By Isaac Kort-Meade

Environmental justice has long been a grassroots movement with little more than promises from federal and state governments to fix deep-rooted inequalities.  The movement seeks to respond to the disproportionate impact of environmental hazards felt by low-income and minority populations and the discriminatory nature of the decision-making process regarding the siting of those hazards.  Studies have indicated that race is a leading factor in predicting how close an individual lives to a hazardous industrial site.  Where the federal government has generally failed to protect disadvantaged communities from environmental harm, states have stepped up to increase oversight over high-pollution development.    

This September, New Jersey passed a first-of-its-kind environmental justice bill, Senate Bill 232, also known as the Environmental Justice and Cumulative Impacts Act.  Prior to this act, New Jersey’s laws only required identification of a project’s potential impacts on disadvantaged communities before a permit was issued to a developer, without any real restrictions on agency decision-making.  Since 2004, the state’s Environmental Justice Task Force has made recommendations to the Department of Environmental Protection (DEP) and sought to increase the involvement of minorities in decision-making processes. However, subsequent judicial decisions generally showed deference to agency approvals of industrial development with significant environmental justice impacts despite the statewide efforts to protect minorities. [1]  Over the last 16 years, New Jersey has slowly been implementing more meaningful environmental justice reforms, and the disproportionate impact of the Covid-19 pandemic on minority communities has finally prompted the passage of SB 232.

SB 232 declares the rights of all residents of the state to a clean environment and recognizes that “historically, New Jersey’s low-income communities and communities of color have been subject to a disproportionately high number of environmental and public health stressors . . . .”  The law applies to a variety of highly polluting facilities, including any “major source[s] of air pollution.”  If any of these types of facilities are proposed to be placed in an “overburdened community,” DEP must first prepare an Environmental Justice Impact Statement and conduct public meetings in the affected community.  The act defines “overburdened community” as a census tract that has “(1) at least 35 percent of the households qualify as low-income households; (2) at least 40 percent of the residents identify as minority or as members of a State recognized tribal community; or (3) at least 40 percent of the households have limited English proficiency.” If the proposed facility would disproportionately affect the local community and there is no compelling public interest to grant the permit, the Department shall deny it.  The bill’s use of the word “shall” deny rather than “may” deny means that the Department will be more inclined to side with environmental justice advocates over industrial developers.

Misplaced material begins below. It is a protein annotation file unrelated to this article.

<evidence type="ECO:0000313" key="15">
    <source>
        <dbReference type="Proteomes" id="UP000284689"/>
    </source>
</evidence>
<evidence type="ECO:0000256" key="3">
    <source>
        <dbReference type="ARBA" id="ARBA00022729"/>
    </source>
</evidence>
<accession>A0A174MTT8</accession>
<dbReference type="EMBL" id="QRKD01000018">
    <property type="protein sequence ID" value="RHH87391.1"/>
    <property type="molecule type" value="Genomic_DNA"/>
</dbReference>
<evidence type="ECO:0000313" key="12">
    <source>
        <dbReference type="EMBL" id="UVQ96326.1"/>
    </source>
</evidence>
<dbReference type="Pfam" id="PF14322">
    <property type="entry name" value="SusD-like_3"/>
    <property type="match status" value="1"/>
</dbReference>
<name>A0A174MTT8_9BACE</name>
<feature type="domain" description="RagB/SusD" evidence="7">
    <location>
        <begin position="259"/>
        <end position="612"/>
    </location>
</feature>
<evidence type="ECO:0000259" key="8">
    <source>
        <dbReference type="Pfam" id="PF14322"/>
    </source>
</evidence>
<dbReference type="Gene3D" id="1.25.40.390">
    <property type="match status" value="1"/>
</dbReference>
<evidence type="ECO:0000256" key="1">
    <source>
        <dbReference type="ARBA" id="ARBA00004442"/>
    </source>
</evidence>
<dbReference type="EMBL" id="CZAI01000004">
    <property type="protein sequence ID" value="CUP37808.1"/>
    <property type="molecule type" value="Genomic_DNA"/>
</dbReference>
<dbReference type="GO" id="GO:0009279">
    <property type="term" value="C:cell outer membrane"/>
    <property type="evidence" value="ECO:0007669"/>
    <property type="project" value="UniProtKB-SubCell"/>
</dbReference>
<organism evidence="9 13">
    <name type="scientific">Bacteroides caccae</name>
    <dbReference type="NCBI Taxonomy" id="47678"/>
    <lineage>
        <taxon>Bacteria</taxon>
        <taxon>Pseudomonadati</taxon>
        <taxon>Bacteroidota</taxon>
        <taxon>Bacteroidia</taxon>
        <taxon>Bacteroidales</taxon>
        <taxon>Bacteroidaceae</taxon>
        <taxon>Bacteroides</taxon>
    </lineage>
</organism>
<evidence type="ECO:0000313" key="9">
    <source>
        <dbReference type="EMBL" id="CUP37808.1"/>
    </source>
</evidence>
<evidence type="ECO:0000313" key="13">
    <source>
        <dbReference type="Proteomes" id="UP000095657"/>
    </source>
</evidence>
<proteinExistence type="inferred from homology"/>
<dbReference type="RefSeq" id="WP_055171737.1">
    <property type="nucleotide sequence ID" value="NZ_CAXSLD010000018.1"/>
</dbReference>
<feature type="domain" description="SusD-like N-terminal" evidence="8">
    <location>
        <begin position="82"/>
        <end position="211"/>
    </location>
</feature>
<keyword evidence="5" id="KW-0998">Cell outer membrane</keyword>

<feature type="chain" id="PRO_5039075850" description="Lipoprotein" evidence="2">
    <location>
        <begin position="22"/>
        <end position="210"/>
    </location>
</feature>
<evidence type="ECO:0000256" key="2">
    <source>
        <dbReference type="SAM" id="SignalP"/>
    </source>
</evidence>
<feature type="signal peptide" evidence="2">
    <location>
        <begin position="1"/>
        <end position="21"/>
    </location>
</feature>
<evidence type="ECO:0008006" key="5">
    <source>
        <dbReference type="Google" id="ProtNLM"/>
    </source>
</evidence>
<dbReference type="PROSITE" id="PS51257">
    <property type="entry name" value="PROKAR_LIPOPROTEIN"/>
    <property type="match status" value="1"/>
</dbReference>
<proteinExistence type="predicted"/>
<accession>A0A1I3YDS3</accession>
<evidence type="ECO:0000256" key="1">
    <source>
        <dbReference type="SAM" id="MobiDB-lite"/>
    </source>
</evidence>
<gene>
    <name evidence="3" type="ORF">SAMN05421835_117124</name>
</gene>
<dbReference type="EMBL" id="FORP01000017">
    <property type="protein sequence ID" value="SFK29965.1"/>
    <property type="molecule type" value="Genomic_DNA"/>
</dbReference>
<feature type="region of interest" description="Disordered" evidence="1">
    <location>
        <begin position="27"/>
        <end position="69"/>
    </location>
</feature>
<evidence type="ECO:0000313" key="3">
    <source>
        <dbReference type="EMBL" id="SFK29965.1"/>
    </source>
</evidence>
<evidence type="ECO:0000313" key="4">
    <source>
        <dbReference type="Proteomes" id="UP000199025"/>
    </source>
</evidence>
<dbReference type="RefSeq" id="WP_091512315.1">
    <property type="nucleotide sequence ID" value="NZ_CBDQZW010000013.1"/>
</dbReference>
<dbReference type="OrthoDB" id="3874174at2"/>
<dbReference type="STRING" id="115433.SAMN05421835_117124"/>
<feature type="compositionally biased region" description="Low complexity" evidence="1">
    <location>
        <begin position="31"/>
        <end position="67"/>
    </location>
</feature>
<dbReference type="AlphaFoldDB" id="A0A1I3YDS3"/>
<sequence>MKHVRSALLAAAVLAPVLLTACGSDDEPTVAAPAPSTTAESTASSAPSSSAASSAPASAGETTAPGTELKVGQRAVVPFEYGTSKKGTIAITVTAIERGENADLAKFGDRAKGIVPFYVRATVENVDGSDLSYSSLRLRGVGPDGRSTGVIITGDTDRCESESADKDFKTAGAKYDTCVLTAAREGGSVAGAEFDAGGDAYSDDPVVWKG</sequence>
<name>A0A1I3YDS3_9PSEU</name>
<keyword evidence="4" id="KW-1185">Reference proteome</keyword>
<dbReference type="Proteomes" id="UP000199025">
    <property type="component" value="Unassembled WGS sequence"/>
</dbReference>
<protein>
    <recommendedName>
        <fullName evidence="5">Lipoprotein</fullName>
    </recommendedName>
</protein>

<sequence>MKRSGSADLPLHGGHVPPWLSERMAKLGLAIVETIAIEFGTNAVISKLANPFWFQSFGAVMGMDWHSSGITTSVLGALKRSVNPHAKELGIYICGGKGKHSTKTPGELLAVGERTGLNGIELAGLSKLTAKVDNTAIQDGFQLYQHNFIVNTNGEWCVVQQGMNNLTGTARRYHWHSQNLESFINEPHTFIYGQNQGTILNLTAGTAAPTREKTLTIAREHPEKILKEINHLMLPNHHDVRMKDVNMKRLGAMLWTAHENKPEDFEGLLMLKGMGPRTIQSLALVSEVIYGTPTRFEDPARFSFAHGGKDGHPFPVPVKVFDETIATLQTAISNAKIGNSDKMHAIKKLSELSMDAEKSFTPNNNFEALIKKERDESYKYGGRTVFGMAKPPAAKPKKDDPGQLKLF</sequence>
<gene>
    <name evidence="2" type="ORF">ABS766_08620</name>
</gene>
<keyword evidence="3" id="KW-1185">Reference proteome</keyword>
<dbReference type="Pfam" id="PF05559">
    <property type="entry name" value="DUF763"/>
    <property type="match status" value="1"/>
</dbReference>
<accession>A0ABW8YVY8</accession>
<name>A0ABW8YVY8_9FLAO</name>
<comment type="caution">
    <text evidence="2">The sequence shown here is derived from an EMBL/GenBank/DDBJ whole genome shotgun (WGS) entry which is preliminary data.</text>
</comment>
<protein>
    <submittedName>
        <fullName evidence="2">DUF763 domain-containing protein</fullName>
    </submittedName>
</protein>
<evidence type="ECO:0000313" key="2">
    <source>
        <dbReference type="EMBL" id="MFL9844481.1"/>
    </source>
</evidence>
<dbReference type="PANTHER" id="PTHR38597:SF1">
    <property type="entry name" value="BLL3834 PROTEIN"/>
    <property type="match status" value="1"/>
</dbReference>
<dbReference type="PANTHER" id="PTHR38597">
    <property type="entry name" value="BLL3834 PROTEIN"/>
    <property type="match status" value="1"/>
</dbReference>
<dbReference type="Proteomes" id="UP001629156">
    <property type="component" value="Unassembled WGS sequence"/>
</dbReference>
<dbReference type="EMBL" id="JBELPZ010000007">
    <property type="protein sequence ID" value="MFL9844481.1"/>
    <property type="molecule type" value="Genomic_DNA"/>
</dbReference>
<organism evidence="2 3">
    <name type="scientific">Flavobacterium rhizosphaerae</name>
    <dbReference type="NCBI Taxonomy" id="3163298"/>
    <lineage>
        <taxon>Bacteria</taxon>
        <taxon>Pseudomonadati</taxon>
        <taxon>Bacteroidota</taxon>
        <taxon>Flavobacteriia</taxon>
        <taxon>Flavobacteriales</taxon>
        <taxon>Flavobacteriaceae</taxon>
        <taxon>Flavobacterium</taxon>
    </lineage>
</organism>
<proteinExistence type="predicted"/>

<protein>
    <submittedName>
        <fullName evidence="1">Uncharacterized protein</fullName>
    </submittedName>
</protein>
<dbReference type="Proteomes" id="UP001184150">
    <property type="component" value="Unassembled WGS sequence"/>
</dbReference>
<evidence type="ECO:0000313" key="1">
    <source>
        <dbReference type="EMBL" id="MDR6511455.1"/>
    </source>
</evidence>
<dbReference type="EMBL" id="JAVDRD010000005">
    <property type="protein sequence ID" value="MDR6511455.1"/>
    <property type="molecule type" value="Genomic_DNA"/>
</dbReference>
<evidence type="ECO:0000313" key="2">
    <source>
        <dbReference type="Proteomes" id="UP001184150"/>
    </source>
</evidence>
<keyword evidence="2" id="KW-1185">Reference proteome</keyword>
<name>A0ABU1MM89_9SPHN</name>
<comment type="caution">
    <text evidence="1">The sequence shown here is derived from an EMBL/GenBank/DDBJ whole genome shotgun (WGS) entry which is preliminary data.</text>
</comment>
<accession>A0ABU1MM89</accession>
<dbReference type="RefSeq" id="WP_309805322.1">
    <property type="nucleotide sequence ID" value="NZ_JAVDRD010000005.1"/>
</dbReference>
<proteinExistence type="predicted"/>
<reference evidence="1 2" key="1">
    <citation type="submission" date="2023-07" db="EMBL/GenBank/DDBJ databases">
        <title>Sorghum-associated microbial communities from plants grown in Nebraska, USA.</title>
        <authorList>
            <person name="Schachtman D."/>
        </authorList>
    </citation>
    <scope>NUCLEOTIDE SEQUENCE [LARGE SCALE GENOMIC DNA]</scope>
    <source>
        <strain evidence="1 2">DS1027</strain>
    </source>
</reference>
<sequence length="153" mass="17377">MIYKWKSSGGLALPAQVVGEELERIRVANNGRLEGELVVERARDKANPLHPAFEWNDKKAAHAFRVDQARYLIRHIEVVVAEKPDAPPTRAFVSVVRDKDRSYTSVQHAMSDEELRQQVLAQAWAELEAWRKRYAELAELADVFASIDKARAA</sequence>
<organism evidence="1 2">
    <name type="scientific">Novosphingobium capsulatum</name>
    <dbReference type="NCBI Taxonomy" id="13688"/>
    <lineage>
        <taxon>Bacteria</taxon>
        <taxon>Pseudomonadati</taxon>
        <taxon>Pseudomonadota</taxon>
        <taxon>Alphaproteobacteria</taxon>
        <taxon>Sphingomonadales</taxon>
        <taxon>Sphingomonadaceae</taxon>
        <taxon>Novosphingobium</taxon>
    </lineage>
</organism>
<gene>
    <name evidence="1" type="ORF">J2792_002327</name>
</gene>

With this bill’s passage, New Jersey has the strictest and likely most effective state law addressing environmental justice.  Other states have implemented environmental justice laws, most of which simply require consideration of a project’s impact.  A less aggressive law in California [2] requiring municipalities to include environmental justice elements in their general plans has been met with mixed reviews and little enforcement.  These state laws, however, go far beyond the federal standard of addressing environmental justice concern. The federal government has recognized the importance of environmental justice since Executive Order 12,898, issued by President Clinton in 1994.  However, the actual impact of this and subsequent federal laws have been minimal because they do little more than require agencies to consider the environmental justice impacts of proposed projects.  This has led to outcomes contrary to environmental justice goals.  For example, the D.C. District Court in 2017 upheld the U.S. Army Corp of Engineers approval of a permit for the Dakota Access Pipeline which simply considered the project’s impact on Native American land. [3] In another case, the D.C. Circuit Court upheld an Environmental Impact Statement issued by the Federal Energy Regulatory Commission because it sufficiently considered the number of disadvantaged communities affected by a proposed pipeline, without actually taking any steps to mitigate the project’s risks. [4] The New Jersey law goes far beyond this deferential standard and is likely to promote increased oversight of polluting development in minority and low-income communities.

With racial and social justice on the forefront of the minds of many Americans, renewed focus on environmental justice reform is possible.  Going forward, New Jersey Governor Phillip Murphy has identified three principles of environmental justice for the state to focus on: “Cultivate Awareness Consistently . . . Empower Communities to Participate in Decision-Making Process . . . [and] Plan for and Embrace Change.”  The impact of New Jersey’s aggressive approach remains to be seen, but it is clear that it will provide a better framework for environmental groups to challenge and even stop polluting development, especially in the communities most affected by pollution and other environmental impacts.


  1. In re Gaeta Recycling Co., Inc., No. A-2470-04T2, 2007 WL 609161, at *8 (N.J. Super. Ct. App. Div. Mar. 1, 2007). Only available on Westlaw.
  2. The relevant language is in § 65302(h)(1).
  3. Standing Rock Sioux Tribe v. United States Army Corps of Eng’rs, 282 F. Supp. 3d 91, 101 (D.D.C. 2017).
  4. Sierra Club v. FERC, 867 F.3d 1357, 1369 (D.C. Cir. 2017).